Healing From Complex Trauma & PTSD/CPTSD

A journey to healing from complex trauma.

It is always a relief, to read experts knowledge on Complex PTSD.

“I always feel a relief, from reading trauma expert’s knowledge of PTSD & Complex PTSD.

It helps me realise, I am normal, for all I have endured and my strong emotions, my fears, my reactions, my thoughts – are due to the very abnormal abuse/experiences I have endured.

This is why I share all this, so others feel validated and understand this is normal for all they have endured, also.”

~ Lilly Hope Lucario

I wrote this on my Facebook page today, after having researched info I already knew, but needed to read again. It is vital, that severe complex trauma survivors, know and understand their emotions, fears etc….are all normal for what they have endured.

It is vital for me to know this.

It’s like a form of self soothing.

“I am okay, this is normal for me, there are massive reasons, and none of it is my fault.” 

I’m aware, I have no doubt been in a big emotional flashback, for the last few days. They can last days, weeks even. Continue reading

Why I can oscillate between intense attachment & terrified withdrawal.

Complex PTSD: A Syndrome in Survivors of Prolonged and Repeated Trauma
Judith Lewis Herman
Journal of Traumatic Stress, VoL 5, No. 3, 1992

Even after escape, it is not possible simply to reconstitute relationships of the sort that existed prior to captivity.

All relationships are now viewed through the lens of extremity. Just as there is no range of moderate engagement or risk for initiative, there is no range of moderate engagement or risk for relationship.

The survivor approaches all relationships as though questions of life and death are at stake, oscillating between intense attachment and terrified withdrawal.

In survivors of childhood abuse, these disturbances in relationship are further amplified. Oscillations in attachment, with formation of intense, unstable relationships, are frequently observed. These disturbances are described most fully in patients with borderline personality disorder, the majority of whom have extensive histories of childhood abuse.

A recent empirical study, confirming a vast literature of clinical observations, outlines in detail the specific pattern of relational difficulties. Such patients find it very hard to tolerate being alone, but are also exceedingly wary of others.

Terrified of abandonment on the one hand, and domination on the other, they oscillate between extremes of abject submissiveness and furious rebellion. Continue reading

Prof. Judith L Herman – self hatred as a survival coping need & why enduring severe captivity complex trauma & C-PTSD, is not a personality disorder.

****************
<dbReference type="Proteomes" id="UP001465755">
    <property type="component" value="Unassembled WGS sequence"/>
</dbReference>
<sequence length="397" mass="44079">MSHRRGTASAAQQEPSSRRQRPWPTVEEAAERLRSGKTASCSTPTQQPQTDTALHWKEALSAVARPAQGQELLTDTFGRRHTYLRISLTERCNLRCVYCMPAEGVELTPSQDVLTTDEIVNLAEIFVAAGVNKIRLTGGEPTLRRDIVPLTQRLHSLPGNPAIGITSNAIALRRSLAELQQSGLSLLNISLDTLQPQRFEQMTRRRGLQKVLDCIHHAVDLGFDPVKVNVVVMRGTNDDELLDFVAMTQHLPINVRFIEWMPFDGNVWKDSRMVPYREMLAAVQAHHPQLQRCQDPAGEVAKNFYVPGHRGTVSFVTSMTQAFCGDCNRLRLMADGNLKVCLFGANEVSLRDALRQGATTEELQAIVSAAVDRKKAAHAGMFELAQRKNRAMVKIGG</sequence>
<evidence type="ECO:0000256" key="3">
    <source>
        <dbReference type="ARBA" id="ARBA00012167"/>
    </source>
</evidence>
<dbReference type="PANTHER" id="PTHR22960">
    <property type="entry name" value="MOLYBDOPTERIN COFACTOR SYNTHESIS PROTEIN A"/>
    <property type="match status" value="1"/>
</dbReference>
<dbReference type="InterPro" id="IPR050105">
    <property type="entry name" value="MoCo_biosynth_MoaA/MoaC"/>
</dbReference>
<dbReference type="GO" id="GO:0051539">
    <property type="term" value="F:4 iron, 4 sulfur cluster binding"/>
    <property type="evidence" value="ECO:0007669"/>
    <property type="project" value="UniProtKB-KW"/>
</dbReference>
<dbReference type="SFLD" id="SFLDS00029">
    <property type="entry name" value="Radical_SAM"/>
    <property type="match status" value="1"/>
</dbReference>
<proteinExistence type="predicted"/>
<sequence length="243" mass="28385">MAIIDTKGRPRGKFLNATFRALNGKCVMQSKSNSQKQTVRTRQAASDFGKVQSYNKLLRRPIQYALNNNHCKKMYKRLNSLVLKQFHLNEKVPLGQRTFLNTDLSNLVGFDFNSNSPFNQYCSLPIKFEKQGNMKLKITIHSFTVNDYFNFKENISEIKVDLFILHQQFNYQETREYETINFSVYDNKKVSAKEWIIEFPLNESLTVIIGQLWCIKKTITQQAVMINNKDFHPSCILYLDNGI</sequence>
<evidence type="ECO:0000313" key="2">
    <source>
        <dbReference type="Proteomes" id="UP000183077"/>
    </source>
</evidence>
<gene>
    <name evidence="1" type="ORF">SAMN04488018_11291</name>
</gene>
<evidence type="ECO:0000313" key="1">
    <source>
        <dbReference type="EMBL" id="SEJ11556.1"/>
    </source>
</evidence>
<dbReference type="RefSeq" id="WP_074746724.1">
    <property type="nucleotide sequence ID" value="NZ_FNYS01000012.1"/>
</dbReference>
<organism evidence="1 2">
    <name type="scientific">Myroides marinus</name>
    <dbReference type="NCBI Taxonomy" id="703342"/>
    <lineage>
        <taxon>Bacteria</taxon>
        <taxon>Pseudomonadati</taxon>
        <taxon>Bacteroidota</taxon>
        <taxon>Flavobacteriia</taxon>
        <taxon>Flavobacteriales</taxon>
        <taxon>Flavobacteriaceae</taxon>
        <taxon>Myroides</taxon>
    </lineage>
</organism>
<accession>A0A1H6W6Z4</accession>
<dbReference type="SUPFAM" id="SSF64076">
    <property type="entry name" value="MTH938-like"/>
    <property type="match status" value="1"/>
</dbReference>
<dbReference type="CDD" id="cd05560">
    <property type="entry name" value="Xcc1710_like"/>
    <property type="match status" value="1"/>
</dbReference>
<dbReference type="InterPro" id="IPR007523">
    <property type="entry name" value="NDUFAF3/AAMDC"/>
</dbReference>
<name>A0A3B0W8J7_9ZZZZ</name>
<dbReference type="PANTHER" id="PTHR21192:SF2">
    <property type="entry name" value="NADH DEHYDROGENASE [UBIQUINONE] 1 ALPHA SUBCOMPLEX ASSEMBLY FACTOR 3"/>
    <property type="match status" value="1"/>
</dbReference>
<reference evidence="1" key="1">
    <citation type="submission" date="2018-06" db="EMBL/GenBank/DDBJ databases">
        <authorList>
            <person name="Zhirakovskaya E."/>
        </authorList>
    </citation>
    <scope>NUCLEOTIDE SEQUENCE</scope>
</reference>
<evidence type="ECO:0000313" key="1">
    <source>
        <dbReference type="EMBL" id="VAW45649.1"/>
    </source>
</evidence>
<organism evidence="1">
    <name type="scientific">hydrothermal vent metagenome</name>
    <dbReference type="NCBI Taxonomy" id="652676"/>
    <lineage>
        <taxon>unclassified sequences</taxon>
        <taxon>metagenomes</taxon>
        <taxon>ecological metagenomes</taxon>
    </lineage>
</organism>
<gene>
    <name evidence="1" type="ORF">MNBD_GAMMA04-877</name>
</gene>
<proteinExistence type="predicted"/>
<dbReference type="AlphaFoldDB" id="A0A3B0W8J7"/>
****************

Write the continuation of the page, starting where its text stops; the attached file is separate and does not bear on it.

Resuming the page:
The humiliated rage of the imprisoned person also adds to the depressive burden (Hilberman, 1980).

During captivity, the prisoner can not express anger at the perpetrator; to do so would jeopardize survival. Even after release, the survivor may continue to fear retribution for any expression of anger against the captor.

Moreover, the survivor carries a burden of unexpressed anger against all those who remained indifferent and failed to help.

Efforts to control this rage may further exacerbate the survivor’s social withdrawal and paralysis of initiative. Occasional outbursts of rage against others may further alienate the survivor and prevent the restoration of relationships.

And internalization of rage may result in a malignant self hatred and chronic suicidality.

Observers who have never experienced prolonged terror, and who have no understanding of coercive methods of control, often presume that they would show greater psychological resistance than the victim in similar circumstances.

The survivor’s difficulties are all too easily attributed to underlying character problems, even when the trauma is known.

When the trauma is kept secret, as is frequently the case in sexual and domestic violence, the survivor’s symptoms and behavior may appear quite baffling, not only to lay people but also to mental health professionals. Continue reading

1 Comment

I hate myself.

This fear of being completely alone, is always accompanied by those voices/messages from the past, telling me, how I don’t deserve anything better.

Not actual voices, but memories of how I was treated, how I was harmed by too many people.

That inner critic, those inwardly digested abusers, those core beliefs.

I am worthless.

I don’t matter.

I have no-one.

I deserve this.

No-one can be trusted.

Don’t reach out, because when you do, no-one will be there.

No-one cares.

You don’t deserve anyone to care. Continue reading